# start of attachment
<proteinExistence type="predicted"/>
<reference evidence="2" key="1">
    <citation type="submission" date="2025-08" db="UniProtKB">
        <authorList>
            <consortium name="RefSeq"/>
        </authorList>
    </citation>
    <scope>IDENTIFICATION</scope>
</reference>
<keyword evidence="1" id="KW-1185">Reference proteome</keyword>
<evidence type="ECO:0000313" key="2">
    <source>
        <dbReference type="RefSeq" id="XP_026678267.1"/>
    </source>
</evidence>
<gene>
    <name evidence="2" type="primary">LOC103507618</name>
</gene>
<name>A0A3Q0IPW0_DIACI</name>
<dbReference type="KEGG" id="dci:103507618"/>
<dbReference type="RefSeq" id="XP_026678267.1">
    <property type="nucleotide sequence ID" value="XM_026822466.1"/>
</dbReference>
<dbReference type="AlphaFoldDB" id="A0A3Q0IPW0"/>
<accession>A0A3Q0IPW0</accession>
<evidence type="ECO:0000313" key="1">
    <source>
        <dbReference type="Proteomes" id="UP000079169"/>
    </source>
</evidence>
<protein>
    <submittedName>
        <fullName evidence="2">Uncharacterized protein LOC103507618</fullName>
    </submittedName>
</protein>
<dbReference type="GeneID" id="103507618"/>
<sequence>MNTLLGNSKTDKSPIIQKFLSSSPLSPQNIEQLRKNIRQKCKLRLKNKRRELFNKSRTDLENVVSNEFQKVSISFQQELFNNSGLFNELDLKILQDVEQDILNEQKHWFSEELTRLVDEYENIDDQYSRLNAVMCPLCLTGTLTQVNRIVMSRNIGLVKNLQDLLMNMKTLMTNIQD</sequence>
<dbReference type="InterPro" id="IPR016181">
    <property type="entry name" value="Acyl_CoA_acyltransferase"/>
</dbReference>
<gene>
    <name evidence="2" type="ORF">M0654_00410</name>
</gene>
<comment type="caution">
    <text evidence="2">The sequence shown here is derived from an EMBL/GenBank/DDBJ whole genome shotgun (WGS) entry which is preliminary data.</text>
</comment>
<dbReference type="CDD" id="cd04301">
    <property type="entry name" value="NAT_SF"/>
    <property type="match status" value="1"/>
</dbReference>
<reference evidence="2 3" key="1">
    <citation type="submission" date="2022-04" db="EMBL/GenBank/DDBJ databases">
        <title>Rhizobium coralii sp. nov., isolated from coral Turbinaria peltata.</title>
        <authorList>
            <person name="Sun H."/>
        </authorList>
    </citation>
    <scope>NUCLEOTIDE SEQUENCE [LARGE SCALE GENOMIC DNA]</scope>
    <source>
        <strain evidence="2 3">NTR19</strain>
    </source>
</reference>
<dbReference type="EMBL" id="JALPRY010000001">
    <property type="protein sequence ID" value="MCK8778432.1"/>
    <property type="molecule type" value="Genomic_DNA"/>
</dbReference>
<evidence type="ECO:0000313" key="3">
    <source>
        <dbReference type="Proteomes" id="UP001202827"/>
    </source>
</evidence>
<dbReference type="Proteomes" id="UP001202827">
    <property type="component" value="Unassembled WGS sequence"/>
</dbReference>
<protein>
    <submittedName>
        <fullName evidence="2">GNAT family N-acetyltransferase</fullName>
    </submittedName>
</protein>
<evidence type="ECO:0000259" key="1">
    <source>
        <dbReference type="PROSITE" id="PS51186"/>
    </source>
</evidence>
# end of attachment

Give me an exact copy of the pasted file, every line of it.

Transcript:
<proteinExistence type="predicted"/>
<reference evidence="2" key="1">
    <citation type="submission" date="2025-08" db="UniProtKB">
        <authorList>
            <consortium name="RefSeq"/>
        </authorList>
    </citation>
    <scope>IDENTIFICATION</scope>
</reference>
<keyword evidence="1" id="KW-1185">Reference proteome</keyword>
<evidence type="ECO:0000313" key="2">
    <source>
        <dbReference type="RefSeq" id="XP_026678267.1"/>
    </source>
</evidence>
<gene>
    <name evidence="2" type="primary">LOC103507618</name>
</gene>
<name>A0A3Q0IPW0_DIACI</name>
<dbReference type="KEGG" id="dci:103507618"/>
<dbReference type="RefSeq" id="XP_026678267.1">
    <property type="nucleotide sequence ID" value="XM_026822466.1"/>
</dbReference>
<dbReference type="AlphaFoldDB" id="A0A3Q0IPW0"/>
<accession>A0A3Q0IPW0</accession>
<evidence type="ECO:0000313" key="1">
    <source>
        <dbReference type="Proteomes" id="UP000079169"/>
    </source>
</evidence>
<protein>
    <submittedName>
        <fullName evidence="2">Uncharacterized protein LOC103507618</fullName>
    </submittedName>
</protein>
<dbReference type="GeneID" id="103507618"/>
<sequence>MNTLLGNSKTDKSPIIQKFLSSSPLSPQNIEQLRKNIRQKCKLRLKNKRRELFNKSRTDLENVVSNEFQKVSISFQQELFNNSGLFNELDLKILQDVEQDILNEQKHWFSEELTRLVDEYENIDDQYSRLNAVMCPLCLTGTLTQVNRIVMSRNIGLVKNLQDLLMNMKTLMTNIQD</sequence>
<dbReference type="InterPro" id="IPR016181">
    <property type="entry name" value="Acyl_CoA_acyltransferase"/>
</dbReference>
<gene>
    <name evidence="2" type="ORF">M0654_00410</name>
</gene>
<comment type="caution">
    <text evidence="2">The sequence shown here is derived from an EMBL/GenBank/DDBJ whole genome shotgun (WGS) entry which is preliminary data.</text>
</comment>
<dbReference type="CDD" id="cd04301">
    <property type="entry name" value="NAT_SF"/>
    <property type="match status" value="1"/>
</dbReference>
<reference evidence="2 3" key="1">
    <citation type="submission" date="2022-04" db="EMBL/GenBank/DDBJ databases">
        <title>Rhizobium coralii sp. nov., isolated from coral Turbinaria peltata.</title>
        <authorList>
            <person name="Sun H."/>
        </authorList>
    </citation>
    <scope>NUCLEOTIDE SEQUENCE [LARGE SCALE GENOMIC DNA]</scope>
    <source>
        <strain evidence="2 3">NTR19</strain>
    </source>
</reference>
<dbReference type="EMBL" id="JALPRY010000001">
    <property type="protein sequence ID" value="MCK8778432.1"/>
    <property type="molecule type" value="Genomic_DNA"/>
</dbReference>
<evidence type="ECO:0000313" key="3">
    <source>
        <dbReference type="Proteomes" id="UP001202827"/>
    </source>
</evidence>
<dbReference type="Proteomes" id="UP001202827">
    <property type="component" value="Unassembled WGS sequence"/>
</dbReference>
<protein>
    <submittedName>
        <fullName evidence="2">GNAT family N-acetyltransferase</fullName>
    </submittedName>
</protein>
<evidence type="ECO:0000259" key="1">
    <source>
        <dbReference type="PROSITE" id="PS51186"/>
    </source>
</evidence>